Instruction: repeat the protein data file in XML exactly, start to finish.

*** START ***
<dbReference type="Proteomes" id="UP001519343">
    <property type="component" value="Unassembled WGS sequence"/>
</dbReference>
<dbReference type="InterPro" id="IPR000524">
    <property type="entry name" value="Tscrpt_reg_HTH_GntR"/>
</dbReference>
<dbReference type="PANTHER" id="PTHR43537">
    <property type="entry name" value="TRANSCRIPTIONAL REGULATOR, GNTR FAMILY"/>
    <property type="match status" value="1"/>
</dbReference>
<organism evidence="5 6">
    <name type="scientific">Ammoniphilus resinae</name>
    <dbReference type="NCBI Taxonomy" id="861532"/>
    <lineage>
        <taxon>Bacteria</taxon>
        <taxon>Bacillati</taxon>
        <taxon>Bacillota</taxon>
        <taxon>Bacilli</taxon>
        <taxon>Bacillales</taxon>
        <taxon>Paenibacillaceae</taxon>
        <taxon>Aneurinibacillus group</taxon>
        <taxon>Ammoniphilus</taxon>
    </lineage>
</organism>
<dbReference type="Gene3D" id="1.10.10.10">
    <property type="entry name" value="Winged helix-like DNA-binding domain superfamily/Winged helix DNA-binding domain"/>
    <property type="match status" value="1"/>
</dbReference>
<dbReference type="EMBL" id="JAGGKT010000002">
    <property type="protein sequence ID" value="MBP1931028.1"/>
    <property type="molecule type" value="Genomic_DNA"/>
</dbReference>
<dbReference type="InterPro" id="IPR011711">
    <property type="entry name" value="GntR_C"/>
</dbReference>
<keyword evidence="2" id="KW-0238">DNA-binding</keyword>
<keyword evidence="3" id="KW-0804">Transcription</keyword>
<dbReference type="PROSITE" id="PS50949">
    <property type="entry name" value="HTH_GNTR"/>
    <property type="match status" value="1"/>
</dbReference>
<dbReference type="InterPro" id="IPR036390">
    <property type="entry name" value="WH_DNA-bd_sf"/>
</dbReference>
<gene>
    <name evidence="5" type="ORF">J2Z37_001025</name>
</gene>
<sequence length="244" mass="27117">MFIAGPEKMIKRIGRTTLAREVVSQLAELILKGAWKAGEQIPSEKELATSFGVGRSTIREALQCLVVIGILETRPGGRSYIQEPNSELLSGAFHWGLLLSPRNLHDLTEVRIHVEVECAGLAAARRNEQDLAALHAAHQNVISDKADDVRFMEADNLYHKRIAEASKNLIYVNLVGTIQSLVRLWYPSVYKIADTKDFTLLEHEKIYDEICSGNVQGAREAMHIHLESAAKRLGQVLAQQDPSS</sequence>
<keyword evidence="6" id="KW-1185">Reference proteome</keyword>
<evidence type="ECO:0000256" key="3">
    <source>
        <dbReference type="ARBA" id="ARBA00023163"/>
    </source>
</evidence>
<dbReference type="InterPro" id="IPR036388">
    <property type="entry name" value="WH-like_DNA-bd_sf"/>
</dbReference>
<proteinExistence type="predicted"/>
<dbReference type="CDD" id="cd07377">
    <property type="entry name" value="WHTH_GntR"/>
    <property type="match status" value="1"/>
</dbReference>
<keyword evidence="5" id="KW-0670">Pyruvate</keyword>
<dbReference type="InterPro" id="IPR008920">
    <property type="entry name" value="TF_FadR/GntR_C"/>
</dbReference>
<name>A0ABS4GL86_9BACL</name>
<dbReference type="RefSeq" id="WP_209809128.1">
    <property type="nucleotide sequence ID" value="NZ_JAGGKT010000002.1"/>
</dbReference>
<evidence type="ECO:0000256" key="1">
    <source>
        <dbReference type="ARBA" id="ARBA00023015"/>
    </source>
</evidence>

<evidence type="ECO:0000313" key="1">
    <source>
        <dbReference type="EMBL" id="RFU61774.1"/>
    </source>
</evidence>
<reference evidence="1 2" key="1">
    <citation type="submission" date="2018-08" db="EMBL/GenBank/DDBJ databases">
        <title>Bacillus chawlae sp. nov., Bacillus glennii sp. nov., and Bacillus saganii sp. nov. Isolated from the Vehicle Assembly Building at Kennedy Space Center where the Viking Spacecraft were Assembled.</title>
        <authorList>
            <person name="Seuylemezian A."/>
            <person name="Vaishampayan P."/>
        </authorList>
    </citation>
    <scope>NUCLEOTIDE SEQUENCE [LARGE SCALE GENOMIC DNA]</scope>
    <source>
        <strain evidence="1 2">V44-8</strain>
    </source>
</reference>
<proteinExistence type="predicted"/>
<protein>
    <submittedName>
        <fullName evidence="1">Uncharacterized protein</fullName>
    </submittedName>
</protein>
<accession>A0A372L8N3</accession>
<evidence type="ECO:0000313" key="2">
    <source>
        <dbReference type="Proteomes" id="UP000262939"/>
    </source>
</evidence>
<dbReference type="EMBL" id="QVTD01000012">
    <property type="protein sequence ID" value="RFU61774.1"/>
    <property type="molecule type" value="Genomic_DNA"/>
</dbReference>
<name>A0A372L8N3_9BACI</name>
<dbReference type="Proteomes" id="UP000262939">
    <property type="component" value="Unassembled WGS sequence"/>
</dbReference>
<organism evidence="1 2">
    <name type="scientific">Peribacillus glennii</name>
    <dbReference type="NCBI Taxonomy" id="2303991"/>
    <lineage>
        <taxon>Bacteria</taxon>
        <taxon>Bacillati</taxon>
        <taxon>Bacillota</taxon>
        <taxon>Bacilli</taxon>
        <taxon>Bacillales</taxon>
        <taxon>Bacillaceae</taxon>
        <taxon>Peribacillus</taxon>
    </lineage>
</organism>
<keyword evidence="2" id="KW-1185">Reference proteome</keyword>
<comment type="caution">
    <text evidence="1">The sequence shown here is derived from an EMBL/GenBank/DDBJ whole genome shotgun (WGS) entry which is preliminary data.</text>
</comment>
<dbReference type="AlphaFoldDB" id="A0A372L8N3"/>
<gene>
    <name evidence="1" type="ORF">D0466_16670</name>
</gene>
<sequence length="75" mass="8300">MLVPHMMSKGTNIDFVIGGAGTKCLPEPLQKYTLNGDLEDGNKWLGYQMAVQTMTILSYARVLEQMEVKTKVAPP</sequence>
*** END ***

<dbReference type="Proteomes" id="UP001519343">
    <property type="component" value="Unassembled WGS sequence"/>
</dbReference>
<dbReference type="InterPro" id="IPR000524">
    <property type="entry name" value="Tscrpt_reg_HTH_GntR"/>
</dbReference>
<dbReference type="PANTHER" id="PTHR43537">
    <property type="entry name" value="TRANSCRIPTIONAL REGULATOR, GNTR FAMILY"/>
    <property type="match status" value="1"/>
</dbReference>
<organism evidence="5 6">
    <name type="scientific">Ammoniphilus resinae</name>
    <dbReference type="NCBI Taxonomy" id="861532"/>
    <lineage>
        <taxon>Bacteria</taxon>
        <taxon>Bacillati</taxon>
        <taxon>Bacillota</taxon>
        <taxon>Bacilli</taxon>
        <taxon>Bacillales</taxon>
        <taxon>Paenibacillaceae</taxon>
        <taxon>Aneurinibacillus group</taxon>
        <taxon>Ammoniphilus</taxon>
    </lineage>
</organism>
<dbReference type="Gene3D" id="1.10.10.10">
    <property type="entry name" value="Winged helix-like DNA-binding domain superfamily/Winged helix DNA-binding domain"/>
    <property type="match status" value="1"/>
</dbReference>
<dbReference type="EMBL" id="JAGGKT010000002">
    <property type="protein sequence ID" value="MBP1931028.1"/>
    <property type="molecule type" value="Genomic_DNA"/>
</dbReference>
<dbReference type="InterPro" id="IPR011711">
    <property type="entry name" value="GntR_C"/>
</dbReference>
<keyword evidence="2" id="KW-0238">DNA-binding</keyword>
<keyword evidence="3" id="KW-0804">Transcription</keyword>
<dbReference type="PROSITE" id="PS50949">
    <property type="entry name" value="HTH_GNTR"/>
    <property type="match status" value="1"/>
</dbReference>
<dbReference type="InterPro" id="IPR036390">
    <property type="entry name" value="WH_DNA-bd_sf"/>
</dbReference>
<gene>
    <name evidence="5" type="ORF">J2Z37_001025</name>
</gene>
<sequence length="244" mass="27117">MFIAGPEKMIKRIGRTTLAREVVSQLAELILKGAWKAGEQIPSEKELATSFGVGRSTIREALQCLVVIGILETRPGGRSYIQEPNSELLSGAFHWGLLLSPRNLHDLTEVRIHVEVECAGLAAARRNEQDLAALHAAHQNVISDKADDVRFMEADNLYHKRIAEASKNLIYVNLVGTIQSLVRLWYPSVYKIADTKDFTLLEHEKIYDEICSGNVQGAREAMHIHLESAAKRLGQVLAQQDPSS</sequence>
<keyword evidence="6" id="KW-1185">Reference proteome</keyword>
<evidence type="ECO:0000256" key="3">
    <source>
        <dbReference type="ARBA" id="ARBA00023163"/>
    </source>
</evidence>
<dbReference type="InterPro" id="IPR036388">
    <property type="entry name" value="WH-like_DNA-bd_sf"/>
</dbReference>
<proteinExistence type="predicted"/>
<dbReference type="CDD" id="cd07377">
    <property type="entry name" value="WHTH_GntR"/>
    <property type="match status" value="1"/>
</dbReference>
<keyword evidence="5" id="KW-0670">Pyruvate</keyword>
<dbReference type="InterPro" id="IPR008920">
    <property type="entry name" value="TF_FadR/GntR_C"/>
</dbReference>
<name>A0ABS4GL86_9BACL</name>
<dbReference type="RefSeq" id="WP_209809128.1">
    <property type="nucleotide sequence ID" value="NZ_JAGGKT010000002.1"/>
</dbReference>
<evidence type="ECO:0000256" key="1">
    <source>
        <dbReference type="ARBA" id="ARBA00023015"/>
    </source>
</evidence>

<evidence type="ECO:0000313" key="1">
    <source>
        <dbReference type="EMBL" id="RFU61774.1"/>
    </source>
</evidence>
<reference evidence="1 2" key="1">
    <citation type="submission" date="2018-08" db="EMBL/GenBank/DDBJ databases">
        <title>Bacillus chawlae sp. nov., Bacillus glennii sp. nov., and Bacillus saganii sp. nov. Isolated from the Vehicle Assembly Building at Kennedy Space Center where the Viking Spacecraft were Assembled.</title>
        <authorList>
            <person name="Seuylemezian A."/>
            <person name="Vaishampayan P."/>
        </authorList>
    </citation>
    <scope>NUCLEOTIDE SEQUENCE [LARGE SCALE GENOMIC DNA]</scope>
    <source>
        <strain evidence="1 2">V44-8</strain>
    </source>
</reference>
<proteinExistence type="predicted"/>
<protein>
    <submittedName>
        <fullName evidence="1">Uncharacterized protein</fullName>
    </submittedName>
</protein>
<accession>A0A372L8N3</accession>
<evidence type="ECO:0000313" key="2">
    <source>
        <dbReference type="Proteomes" id="UP000262939"/>
    </source>
</evidence>
<dbReference type="EMBL" id="QVTD01000012">
    <property type="protein sequence ID" value="RFU61774.1"/>
    <property type="molecule type" value="Genomic_DNA"/>
</dbReference>
<name>A0A372L8N3_9BACI</name>
<dbReference type="Proteomes" id="UP000262939">
    <property type="component" value="Unassembled WGS sequence"/>
</dbReference>
<organism evidence="1 2">
    <name type="scientific">Peribacillus glennii</name>
    <dbReference type="NCBI Taxonomy" id="2303991"/>
    <lineage>
        <taxon>Bacteria</taxon>
        <taxon>Bacillati</taxon>
        <taxon>Bacillota</taxon>
        <taxon>Bacilli</taxon>
        <taxon>Bacillales</taxon>
        <taxon>Bacillaceae</taxon>
        <taxon>Peribacillus</taxon>
    </lineage>
</organism>
<keyword evidence="2" id="KW-1185">Reference proteome</keyword>
<comment type="caution">
    <text evidence="1">The sequence shown here is derived from an EMBL/GenBank/DDBJ whole genome shotgun (WGS) entry which is preliminary data.</text>
</comment>
<dbReference type="AlphaFoldDB" id="A0A372L8N3"/>
<gene>
    <name evidence="1" type="ORF">D0466_16670</name>
</gene>
<sequence length="75" mass="8300">MLVPHMMSKGTNIDFVIGGAGTKCLPEPLQKYTLNGDLEDGNKWLGYQMAVQTMTILSYARVLEQMEVKTKVAPP</sequence>